This loads some auxilliary matrix manipulation routines that come with Mathematica.

In[14]:=Needs["LinearAlgebra`MatrixManipulation`"]

Here is the routine we are interested in.

In[15]:=?BlockMatrix

The horizontal duplication of the arrays cosines and ones corresponds to the creation of dummy variables to meet the nonnegativity condition of LinearProgramming.

In[16]:=cc = BlockMatrix[
{{ cosines, ones, -cosines, -ones},
{ -cosines, ones, cosines, -ones}}
];

The objective function is written as a weighting vector, equivalent to the coefficients of the variables. Again, the doubling of the vector allows us to meet the nonnegativity condition. Only the variables corresponding to have nonzero coefficients.

In[17]:=weights = Join[
Append[Table[0, {halflen + 1}], 1],
Append[Table[0, {halflen + 1}], -1]
];

The linear program can now be set up and solved. Remember that this solution corresponds to the difference of pairs of nonnegative variables.

In[18]:=lp = LinearProgramming[
weights, cc, Join[ideal, -ideal]
];

Here is the actual result.

In[19]:=lp = Take[lp, Length[lp]/2] -
Drop[lp, Length[lp]/2]

Out[19]=

The vector that results from the linear program now contains the values for and . The impulse response of the digital filter can be assembled from the .

The symmetry considerations used in the definition of cause the values resulting from the linear program to be double that of the impulse response at all points but the (shifted) zero point. As a result, most values need to be divided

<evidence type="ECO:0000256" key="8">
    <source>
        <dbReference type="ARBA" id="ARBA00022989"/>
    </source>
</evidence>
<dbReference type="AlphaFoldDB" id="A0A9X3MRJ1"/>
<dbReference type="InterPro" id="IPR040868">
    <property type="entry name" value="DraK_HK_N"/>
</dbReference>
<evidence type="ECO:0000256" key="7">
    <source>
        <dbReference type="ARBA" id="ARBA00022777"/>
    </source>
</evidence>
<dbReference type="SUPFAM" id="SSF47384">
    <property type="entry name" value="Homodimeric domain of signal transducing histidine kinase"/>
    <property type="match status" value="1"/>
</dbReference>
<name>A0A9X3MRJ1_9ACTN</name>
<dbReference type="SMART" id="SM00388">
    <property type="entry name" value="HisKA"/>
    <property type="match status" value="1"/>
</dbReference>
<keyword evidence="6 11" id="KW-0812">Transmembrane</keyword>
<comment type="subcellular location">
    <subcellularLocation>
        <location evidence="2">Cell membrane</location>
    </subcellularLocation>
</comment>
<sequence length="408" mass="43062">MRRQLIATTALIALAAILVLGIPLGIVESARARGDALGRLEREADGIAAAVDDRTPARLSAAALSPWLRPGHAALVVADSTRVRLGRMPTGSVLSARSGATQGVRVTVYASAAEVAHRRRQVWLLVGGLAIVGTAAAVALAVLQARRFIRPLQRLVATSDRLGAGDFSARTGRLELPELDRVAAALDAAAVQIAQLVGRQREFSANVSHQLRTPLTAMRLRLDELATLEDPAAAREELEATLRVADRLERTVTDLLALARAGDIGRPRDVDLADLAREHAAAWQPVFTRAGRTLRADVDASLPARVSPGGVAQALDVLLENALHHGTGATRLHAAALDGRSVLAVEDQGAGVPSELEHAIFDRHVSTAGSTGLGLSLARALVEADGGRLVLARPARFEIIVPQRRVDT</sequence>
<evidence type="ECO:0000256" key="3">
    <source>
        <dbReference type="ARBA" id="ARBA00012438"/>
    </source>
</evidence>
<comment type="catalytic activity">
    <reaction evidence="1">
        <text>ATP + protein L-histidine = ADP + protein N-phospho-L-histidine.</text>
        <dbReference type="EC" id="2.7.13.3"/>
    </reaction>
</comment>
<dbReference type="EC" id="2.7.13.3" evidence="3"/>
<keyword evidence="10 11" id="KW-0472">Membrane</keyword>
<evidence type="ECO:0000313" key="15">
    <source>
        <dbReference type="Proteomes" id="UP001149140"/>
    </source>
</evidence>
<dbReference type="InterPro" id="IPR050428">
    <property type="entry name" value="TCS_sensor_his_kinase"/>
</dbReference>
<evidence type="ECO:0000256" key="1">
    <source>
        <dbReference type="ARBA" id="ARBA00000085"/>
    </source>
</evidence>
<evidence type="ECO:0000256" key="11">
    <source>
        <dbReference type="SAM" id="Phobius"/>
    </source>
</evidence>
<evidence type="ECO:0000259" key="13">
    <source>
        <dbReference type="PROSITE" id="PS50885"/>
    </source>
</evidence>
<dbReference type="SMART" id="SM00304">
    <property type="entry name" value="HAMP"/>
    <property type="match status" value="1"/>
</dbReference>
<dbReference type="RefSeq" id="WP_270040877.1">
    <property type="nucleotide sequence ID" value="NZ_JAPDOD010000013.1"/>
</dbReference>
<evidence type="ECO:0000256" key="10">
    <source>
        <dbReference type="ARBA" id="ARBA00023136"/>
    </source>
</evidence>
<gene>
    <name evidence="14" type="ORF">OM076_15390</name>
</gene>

by .

In[20]:=impresp = Join[
Reverse[Take[lp, {2,-2}]]/2,
{First[lp]},
Take[lp,{2,-2}]/2
]

Out[20]=

We can now proceed with an analysis of the filter.

We first create an FIR filter object.

In[21]:=dfilt = DigitalFIRFilter[
impresp, n
];

Here is the frequency response of the filter. Note particularly the equiripple response and linear phase.

In[22]:=MagnitudePhasePlot[
DiscreteTimeFourierTransform[
dfilt, n, w
],
{w, 0, Pi}
];

Here is a pole-zero plot of the filter object.

In[23]:=PoleZeroPlot[
ZTransform[dfilt, n, z]
]

Out[23]=

Success! We now have a method for designing equiripple linear-phase FIR filters by linear programming. Once the necessary series of steps has been established, it is easy to place the code into a function that can be reused.

Needs["LinearAlgebra`MatrixManipulation`"]



FIRCoefficients[filterlength_Integer?OddQ,

passbandend_,

stopbandstart_,

{npass_Integer, nstop_Integer} ] :=

Module[{ideal, freqs, cc, weights, halflen = (filterlength - 1)/2, lp},